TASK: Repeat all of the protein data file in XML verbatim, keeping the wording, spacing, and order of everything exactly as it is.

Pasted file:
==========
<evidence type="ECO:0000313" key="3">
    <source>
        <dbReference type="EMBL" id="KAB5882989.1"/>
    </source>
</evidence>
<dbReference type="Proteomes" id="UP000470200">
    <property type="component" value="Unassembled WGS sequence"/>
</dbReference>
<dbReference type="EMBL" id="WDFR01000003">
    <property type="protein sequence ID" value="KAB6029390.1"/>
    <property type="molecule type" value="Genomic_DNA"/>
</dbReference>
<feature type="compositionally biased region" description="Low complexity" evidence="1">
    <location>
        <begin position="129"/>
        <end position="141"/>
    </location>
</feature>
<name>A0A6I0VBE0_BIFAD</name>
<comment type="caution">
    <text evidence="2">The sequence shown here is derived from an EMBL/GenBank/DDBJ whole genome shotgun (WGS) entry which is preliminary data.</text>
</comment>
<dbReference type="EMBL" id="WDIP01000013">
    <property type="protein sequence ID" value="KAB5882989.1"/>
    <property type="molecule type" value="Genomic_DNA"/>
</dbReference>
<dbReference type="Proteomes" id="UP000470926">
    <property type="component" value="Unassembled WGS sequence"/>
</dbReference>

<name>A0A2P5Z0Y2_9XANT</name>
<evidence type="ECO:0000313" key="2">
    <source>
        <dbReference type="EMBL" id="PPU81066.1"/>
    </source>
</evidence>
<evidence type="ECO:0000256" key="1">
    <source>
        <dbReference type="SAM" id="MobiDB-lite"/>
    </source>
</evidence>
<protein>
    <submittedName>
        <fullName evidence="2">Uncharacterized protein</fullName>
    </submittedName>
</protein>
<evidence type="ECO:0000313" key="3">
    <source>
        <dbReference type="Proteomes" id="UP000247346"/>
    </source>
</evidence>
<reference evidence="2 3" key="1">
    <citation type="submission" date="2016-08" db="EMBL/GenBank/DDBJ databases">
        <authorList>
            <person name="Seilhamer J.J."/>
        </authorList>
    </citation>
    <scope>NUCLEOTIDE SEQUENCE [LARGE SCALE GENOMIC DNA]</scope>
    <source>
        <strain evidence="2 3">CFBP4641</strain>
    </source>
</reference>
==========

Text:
<evidence type="ECO:0000313" key="3">
    <source>
        <dbReference type="EMBL" id="KAB5882989.1"/>
    </source>
</evidence>
<dbReference type="Proteomes" id="UP000470200">
    <property type="component" value="Unassembled WGS sequence"/>
</dbReference>
<dbReference type="EMBL" id="WDFR01000003">
    <property type="protein sequence ID" value="KAB6029390.1"/>
    <property type="molecule type" value="Genomic_DNA"/>
</dbReference>
<feature type="compositionally biased region" description="Low complexity" evidence="1">
    <location>
        <begin position="129"/>
        <end position="141"/>
    </location>
</feature>
<name>A0A6I0VBE0_BIFAD</name>
<comment type="caution">
    <text evidence="2">The sequence shown here is derived from an EMBL/GenBank/DDBJ whole genome shotgun (WGS) entry which is preliminary data.</text>
</comment>
<dbReference type="EMBL" id="WDIP01000013">
    <property type="protein sequence ID" value="KAB5882989.1"/>
    <property type="molecule type" value="Genomic_DNA"/>
</dbReference>
<dbReference type="Proteomes" id="UP000470926">
    <property type="component" value="Unassembled WGS sequence"/>
</dbReference>

<name>A0A2P5Z0Y2_9XANT</name>
<evidence type="ECO:0000313" key="2">
    <source>
        <dbReference type="EMBL" id="PPU81066.1"/>
    </source>
</evidence>
<evidence type="ECO:0000256" key="1">
    <source>
        <dbReference type="SAM" id="MobiDB-lite"/>
    </source>
</evidence>
<protein>
    <submittedName>
        <fullName evidence="2">Uncharacterized protein</fullName>
    </submittedName>
</protein>
<evidence type="ECO:0000313" key="3">
    <source>
        <dbReference type="Proteomes" id="UP000247346"/>
    </source>
</evidence>
<reference evidence="2 3" key="1">
    <citation type="submission" date="2016-08" db="EMBL/GenBank/DDBJ databases">
        <authorList>
            <person name="Seilhamer J.J."/>
        </authorList>
    </citation>
    <scope>NUCLEOTIDE SEQUENCE [LARGE SCALE GENOMIC DNA]</scope>
    <source>
        <strain evidence="2 3">CFBP4641</strain>
    </source>
</reference>